Memorial Cross

When we finally reached the Memorial Cross, everyone was amazed at its size and marvelous stature. Another surprise hit us when we were told that we can actually get inside the cross. We were told that it’s still using the elevator that was installed in 1966. It’s amazing how the old elevator is still fully functional and well-maintained. There were plenty of us so we had to get up there in two batches.

Memorial Cross of Mount Samat National Shrine - Pilar, Bataan
Memorial Cross of Mount Samat National Shrine

The space inside the cross is big and there were plenty of chairs. It was nice that some of the glass windows can be opened because it allowed us to get a better picture of the mountain range. It was a pleasure to see the picturesque view of the lush green trees, the sea and the nearby islands.

Inside the Memorial Cross of Mount Samat National Shrine
Inside the Memorial Cross
Window View of the Memorial Cross in Mount Samat National Shrine
An astonishing view from the window of the Memorial Cross

After enjoying the view inside the Memorial Cross, we relaxed a bit outside to simply appreciate its beautiful garden and fresh air.

Base of the Memorial Cross - Mount Samat National Shrine
Short relaxation before going down to the Colonnade



It was great to have a driver who has been in the place before because he made our lives easier by sparing us from a long stair climb. He headed straight up to the Memorial Cross then dropped us there before going down to the car park where the Colonnade is. He then instructed that we can take the long stairs down to the Colonnade and meet him there.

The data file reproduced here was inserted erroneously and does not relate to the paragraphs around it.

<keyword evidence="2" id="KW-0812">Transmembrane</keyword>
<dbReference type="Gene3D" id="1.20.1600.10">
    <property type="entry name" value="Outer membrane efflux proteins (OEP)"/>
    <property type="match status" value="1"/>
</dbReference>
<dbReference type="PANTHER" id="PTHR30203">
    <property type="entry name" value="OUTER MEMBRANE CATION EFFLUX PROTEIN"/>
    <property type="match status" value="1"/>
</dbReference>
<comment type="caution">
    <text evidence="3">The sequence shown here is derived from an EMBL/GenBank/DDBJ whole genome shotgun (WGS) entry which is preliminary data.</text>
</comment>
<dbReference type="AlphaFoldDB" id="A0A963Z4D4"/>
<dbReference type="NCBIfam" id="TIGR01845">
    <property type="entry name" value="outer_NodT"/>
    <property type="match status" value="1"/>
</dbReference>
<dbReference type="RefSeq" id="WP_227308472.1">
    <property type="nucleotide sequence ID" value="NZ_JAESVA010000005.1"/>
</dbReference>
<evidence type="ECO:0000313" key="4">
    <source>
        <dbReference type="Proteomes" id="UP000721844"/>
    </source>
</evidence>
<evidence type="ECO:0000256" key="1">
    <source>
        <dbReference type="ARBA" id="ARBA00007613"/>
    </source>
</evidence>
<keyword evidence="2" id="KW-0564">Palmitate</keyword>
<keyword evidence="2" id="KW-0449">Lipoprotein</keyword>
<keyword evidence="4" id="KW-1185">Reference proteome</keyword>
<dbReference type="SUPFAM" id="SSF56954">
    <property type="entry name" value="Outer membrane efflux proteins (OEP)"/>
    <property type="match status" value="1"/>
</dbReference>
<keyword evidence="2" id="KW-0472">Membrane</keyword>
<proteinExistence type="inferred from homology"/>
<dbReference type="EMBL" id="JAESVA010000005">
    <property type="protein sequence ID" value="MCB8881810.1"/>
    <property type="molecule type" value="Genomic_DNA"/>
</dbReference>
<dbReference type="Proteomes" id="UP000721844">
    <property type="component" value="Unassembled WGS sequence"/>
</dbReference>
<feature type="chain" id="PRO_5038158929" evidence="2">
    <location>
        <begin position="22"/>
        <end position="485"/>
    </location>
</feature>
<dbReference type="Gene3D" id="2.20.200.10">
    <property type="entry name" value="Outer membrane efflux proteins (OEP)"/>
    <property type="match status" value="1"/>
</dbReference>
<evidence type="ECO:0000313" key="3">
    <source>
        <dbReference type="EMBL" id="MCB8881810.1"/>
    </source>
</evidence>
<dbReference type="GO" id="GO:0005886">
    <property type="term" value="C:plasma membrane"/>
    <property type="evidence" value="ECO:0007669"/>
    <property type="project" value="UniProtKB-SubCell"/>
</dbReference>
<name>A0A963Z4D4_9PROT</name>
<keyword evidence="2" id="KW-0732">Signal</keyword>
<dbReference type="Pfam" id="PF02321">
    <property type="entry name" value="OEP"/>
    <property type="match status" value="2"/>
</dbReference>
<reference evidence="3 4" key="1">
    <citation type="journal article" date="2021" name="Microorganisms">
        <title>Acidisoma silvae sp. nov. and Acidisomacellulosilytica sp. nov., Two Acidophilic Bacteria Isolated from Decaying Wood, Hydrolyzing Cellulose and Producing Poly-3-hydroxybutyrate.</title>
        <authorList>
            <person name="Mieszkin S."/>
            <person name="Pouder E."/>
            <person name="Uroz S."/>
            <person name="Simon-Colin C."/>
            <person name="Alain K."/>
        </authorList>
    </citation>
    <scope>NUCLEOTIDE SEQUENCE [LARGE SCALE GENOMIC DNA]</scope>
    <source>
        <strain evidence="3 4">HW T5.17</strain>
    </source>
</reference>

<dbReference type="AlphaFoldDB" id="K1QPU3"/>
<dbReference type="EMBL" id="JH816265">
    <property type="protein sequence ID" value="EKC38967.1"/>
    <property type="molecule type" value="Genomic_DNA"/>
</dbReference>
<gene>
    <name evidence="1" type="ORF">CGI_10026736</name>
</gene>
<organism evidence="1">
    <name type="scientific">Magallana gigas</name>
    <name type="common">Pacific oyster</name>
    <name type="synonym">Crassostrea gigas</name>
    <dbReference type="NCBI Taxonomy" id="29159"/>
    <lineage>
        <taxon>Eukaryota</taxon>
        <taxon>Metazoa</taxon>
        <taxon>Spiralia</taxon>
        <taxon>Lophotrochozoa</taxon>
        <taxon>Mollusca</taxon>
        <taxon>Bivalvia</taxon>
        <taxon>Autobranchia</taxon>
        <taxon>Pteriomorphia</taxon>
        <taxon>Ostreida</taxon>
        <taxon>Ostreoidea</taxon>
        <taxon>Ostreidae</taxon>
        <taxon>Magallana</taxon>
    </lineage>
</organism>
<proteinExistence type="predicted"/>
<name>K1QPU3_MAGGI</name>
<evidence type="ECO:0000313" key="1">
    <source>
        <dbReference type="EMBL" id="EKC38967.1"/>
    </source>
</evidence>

Zigzag stairs of Mount Samat National Shrine
The high zigzag stairs going down to the Colonnade
Death March Mural at Mount Samat National Shrine
Bas-relief depicting the Death March during World War II

The simple architectural style of the Colonnade is simply refined. It has the perfect theme to honor the heroes of World War II. Wonderfully carved bas-reliefs that depict the events during the war decorate its walls. With its number of pillars and sturdy marble layers–this structure was clearly made to last for generations.

Colonnade and the Memorial Cross at Mount Samat National Shrine
A view of the Colonnade along the Memorial Cross


Palace in the Sky vs Mount Samat National Shrine 

The Colonnade has been there since 1966 yet it looks good as new. It was very clean and seems to be regularly repainted. The plants in the garden surrounding it are well-trimmed and there were no piles of dry leaves around. I was reminded about how the structures in the Palace in the Sky (People’s Palace) in Tagaytay already looks abandoned in the few times we’ve been there.